#OCD #PureO #juststop

Remembering Diagnosis Day

Playbuzz test by Monica Woods claiming to test for OCD. Looks like circles to me.

It’s the wrap up of #OCDWeekOfAction, an initiative of a UK based charity for those with OCD. So I invite everyone who takes those online OCD “tests” that cycle around Facebook to donate to support the mental illness they so quickly discovered they were afflicted with.

I’ve said it once and will say it again… it’s not funny anymore. I’ve pondered if I should get a thicker skin, if I should “lighten” up over these obviously fluff tests likely designed to  phish information from Facebook accounts… but I find I fail.  This is a mental illness I have watched get trivialized repeatedly. So my action, in what small corner of the web I own, is to say, again, please stop it. Stop degrading and spreading false ideas about what OCD is all about. It is not about your eyesight or color standards. It is not about perfectionism and attention to detail.

The tests for OCD suck. They suck because you’re alone in a room being asked a battery of questions, some which make no sense to your racing mind, all while your heart is flat on your shoes. You wonder if you will be leaving that doctor’s office “fixed” and “normal” or will keep on living a life “faking normal.” They are scary and confusing, and since you are not diagnosed yet, you are left with  hours (to days) of waiting as your symptoms get worse because of the anxiety you just went through. Then your results come back and you are staring down bottles of mind-bending, extremely powerful drugs that literally alter your personality.

But instead society has this idea that OCD is the kid to pick on in the “playground” of mental illness. It’s fun to say, easy for celebrities to make into a “designer” illness, and profitable to slap on tee-shirts and coffee mugs.

I wonder if folks who take these online “tests” on Facebook, and then proudly say they are 100% OCD afterward will remember the day of their diagnoses for all their lives. I’d like them to post on the blog in reply and let me know. And if you really do have OCD, post in reply and let me know if you remember the day you were diagnosed. Help to spread knowledge and crush the ignorance.   I remember mine. I came home scared out of my wits, angry as all hell, and for days later was sick as a dog. Since I was terrified back then of letting anyone know I had a mental illness I went on with life and suffered through work with debilitating migraines as the meds tried to work. Then I would sleep every second I could.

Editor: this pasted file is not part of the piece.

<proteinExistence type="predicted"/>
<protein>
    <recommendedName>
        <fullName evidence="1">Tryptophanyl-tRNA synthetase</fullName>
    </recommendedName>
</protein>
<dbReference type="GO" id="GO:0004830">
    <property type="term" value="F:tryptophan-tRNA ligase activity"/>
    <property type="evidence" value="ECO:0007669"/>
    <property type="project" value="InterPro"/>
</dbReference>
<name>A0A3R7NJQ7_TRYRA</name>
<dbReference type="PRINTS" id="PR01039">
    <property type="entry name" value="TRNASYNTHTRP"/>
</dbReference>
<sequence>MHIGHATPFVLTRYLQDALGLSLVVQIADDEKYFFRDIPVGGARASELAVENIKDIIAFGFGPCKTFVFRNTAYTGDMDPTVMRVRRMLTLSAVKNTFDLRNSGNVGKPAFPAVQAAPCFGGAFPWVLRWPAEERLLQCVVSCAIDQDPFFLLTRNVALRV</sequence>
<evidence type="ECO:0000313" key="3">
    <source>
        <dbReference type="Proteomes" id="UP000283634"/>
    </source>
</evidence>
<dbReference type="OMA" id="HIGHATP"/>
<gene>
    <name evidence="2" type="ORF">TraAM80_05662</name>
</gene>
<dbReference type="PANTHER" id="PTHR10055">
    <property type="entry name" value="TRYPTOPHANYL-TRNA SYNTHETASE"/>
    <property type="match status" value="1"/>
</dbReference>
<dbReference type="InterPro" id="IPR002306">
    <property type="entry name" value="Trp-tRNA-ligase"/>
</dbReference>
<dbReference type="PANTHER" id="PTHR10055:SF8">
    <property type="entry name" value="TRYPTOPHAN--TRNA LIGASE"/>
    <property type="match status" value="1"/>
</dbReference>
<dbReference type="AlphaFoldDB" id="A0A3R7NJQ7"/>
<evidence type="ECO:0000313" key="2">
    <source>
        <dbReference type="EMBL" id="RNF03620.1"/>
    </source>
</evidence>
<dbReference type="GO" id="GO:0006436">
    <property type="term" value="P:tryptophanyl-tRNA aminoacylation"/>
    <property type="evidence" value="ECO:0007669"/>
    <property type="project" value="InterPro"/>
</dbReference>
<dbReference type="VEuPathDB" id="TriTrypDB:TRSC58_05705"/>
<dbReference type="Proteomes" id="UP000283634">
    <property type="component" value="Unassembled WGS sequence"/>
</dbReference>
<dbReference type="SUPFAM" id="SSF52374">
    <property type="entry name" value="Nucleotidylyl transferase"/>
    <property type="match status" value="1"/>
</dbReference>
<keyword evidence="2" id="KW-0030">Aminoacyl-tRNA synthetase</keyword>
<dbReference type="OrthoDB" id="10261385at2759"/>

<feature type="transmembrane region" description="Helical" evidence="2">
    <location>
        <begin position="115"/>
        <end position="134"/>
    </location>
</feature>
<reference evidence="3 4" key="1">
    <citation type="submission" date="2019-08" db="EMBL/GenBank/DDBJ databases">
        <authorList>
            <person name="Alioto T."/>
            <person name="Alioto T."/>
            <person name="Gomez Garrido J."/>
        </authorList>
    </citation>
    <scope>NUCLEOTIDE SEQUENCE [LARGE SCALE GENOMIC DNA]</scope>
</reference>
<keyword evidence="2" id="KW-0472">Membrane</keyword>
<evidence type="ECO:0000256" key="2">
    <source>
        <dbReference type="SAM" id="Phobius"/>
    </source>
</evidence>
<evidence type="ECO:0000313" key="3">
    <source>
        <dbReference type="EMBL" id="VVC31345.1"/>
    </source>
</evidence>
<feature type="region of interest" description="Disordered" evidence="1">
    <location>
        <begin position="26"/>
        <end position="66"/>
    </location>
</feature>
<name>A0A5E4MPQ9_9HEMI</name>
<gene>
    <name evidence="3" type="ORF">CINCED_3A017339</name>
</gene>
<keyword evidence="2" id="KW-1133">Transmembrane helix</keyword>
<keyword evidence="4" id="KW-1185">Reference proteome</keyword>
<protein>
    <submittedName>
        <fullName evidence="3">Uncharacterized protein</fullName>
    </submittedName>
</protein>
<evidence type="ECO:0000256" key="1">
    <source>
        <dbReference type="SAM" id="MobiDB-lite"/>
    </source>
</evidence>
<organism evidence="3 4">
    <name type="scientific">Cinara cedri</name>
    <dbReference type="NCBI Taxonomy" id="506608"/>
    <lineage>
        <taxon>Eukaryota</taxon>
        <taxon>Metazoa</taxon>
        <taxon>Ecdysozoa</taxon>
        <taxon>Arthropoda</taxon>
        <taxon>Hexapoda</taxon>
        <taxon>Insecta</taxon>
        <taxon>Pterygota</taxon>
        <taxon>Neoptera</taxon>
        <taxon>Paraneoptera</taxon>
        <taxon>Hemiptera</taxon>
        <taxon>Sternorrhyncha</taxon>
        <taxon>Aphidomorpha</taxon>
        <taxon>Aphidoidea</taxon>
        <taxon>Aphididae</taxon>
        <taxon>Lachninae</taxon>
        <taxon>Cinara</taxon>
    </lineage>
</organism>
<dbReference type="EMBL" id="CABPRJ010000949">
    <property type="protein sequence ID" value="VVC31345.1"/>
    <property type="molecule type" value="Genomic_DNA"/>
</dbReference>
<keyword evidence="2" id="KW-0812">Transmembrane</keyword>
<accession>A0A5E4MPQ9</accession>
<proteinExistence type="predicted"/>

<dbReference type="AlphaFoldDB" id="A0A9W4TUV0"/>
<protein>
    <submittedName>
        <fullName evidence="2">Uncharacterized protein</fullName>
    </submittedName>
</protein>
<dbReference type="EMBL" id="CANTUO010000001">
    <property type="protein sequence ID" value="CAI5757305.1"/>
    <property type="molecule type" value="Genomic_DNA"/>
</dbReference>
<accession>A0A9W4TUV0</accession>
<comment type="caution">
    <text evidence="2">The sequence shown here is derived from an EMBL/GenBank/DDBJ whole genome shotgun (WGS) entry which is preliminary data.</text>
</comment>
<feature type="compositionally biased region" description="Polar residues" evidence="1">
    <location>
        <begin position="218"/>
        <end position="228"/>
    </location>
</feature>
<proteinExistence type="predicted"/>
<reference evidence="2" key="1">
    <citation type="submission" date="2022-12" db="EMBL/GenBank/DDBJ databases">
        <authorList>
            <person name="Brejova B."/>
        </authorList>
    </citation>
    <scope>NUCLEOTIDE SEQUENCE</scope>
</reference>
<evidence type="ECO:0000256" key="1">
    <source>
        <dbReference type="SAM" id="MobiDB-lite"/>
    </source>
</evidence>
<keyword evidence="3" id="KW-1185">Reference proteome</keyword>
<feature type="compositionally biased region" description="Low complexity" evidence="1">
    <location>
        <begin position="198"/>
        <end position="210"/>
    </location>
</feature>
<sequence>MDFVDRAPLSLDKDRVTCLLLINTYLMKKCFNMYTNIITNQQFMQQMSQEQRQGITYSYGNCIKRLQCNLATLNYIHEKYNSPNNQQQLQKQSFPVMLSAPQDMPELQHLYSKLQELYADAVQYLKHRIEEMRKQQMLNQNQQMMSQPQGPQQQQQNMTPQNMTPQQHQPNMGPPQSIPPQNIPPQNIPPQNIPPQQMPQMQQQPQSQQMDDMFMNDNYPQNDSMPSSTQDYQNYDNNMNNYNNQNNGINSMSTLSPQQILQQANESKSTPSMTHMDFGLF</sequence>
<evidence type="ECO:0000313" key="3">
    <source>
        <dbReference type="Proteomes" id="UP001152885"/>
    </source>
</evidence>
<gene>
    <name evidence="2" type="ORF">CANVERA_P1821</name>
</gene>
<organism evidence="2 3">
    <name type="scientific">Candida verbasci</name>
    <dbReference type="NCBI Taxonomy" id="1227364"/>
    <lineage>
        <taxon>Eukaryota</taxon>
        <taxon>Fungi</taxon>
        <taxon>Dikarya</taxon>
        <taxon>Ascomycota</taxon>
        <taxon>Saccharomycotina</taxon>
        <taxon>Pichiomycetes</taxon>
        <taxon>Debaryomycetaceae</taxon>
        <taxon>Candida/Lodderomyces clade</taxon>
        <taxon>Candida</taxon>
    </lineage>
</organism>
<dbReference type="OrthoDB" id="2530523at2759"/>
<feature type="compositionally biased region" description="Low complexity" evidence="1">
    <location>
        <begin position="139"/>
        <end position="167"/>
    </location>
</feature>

I had to be a wife, I had to be a mother to an infant, I had to “fake normal.” I had to try to forget the exact circumstance that woke this sleeping giant in me.

I have Pure O-OCD. I can’t forget as much as I want to and I assure you it was not the moment I took a “test” on Facebook.

But… I can vent to my corner of the world and ask again that OCD not be commercialized or trivialized. Think about the cancer a friend had, or the Alzheimers a parent died of, think of the darkest diagnosis in your life and how it impacted your family and friends, then think of what it would be like if that diagnosis was constantly disrespected. It’s not just disrespectful to the illness, but to the person afflicted.

Take the online GAMES  but when you go to post results be sure to mention that it was a fun way to see if you had quirk, to test your eyesight, or finickiness.  Call it for what it is. This mental illness would have a greater understanding and a lot more support if those who didn’t suffer from OCD helped to spread the word about what it really is.

I suppose I’m never going to lighten up about this. If I have the opportunities take a stand on it,  I will.

OCD is not an adjective.

I recently saw this video and felt it should be shared–and heeded. One of the top things that get under my skin is when people casually throw around the term “OCD.”  If they are obsessed with something they are “so OCD” about it.  If they have a quirk that makes them funny or unique, they are “OCD”  It’s a designer term used so frequently it has lessened the mental illness.

You can’t “be” OCD.  Just because you like your cookies arranged in pretty jars, have to pull and all-nighter for a report, or like your socks to match your shirt  does not mean you have OCD. If you love Christmas you do not have “Obsessive Christmas Disorder,”  you just like Christmas.  If you love coffee you do not have “Obessive Coffee Disorder”, you just like coffee. If you love sweets are you “so diabetes” about it? If you cry at sad movies and then can go out partying with your friends,  is that “so bi-polar of you?”  The mental illness is real.  OCD is used too often as an adjective… and it shouldn’t be.

Please cease telling those of us with OCD to stop being so sensitive to this.  To… get a sense of humor. I have Pure O, a type of OCD that involves intrusive thoughts, not necessarily compulsions. Let me tell you, it’s hell.  Kissing my daughter good-bye today I thought: “This is the last time I will ever see her because I am going to die in 5 minutes.”  Tell me, was that funny to you? It wasn’t to me. So I will never have a sense of humor over OCD being used causally to sell t-shirts or describe quirks. I would rather people educate themselves to what it really means for those of us that have this disease.

Walk 3 minutes in my brain and get back to me on if you are so “OCD.” Or watch this video and educate yourself….

 

  • Psalm 100:4-5
    “Enter his gates with thanksgiving and his courts with praise; give thanks to him and praise his name. For the LORD is good and his love endures forever; his faithfulness continues through all generations.”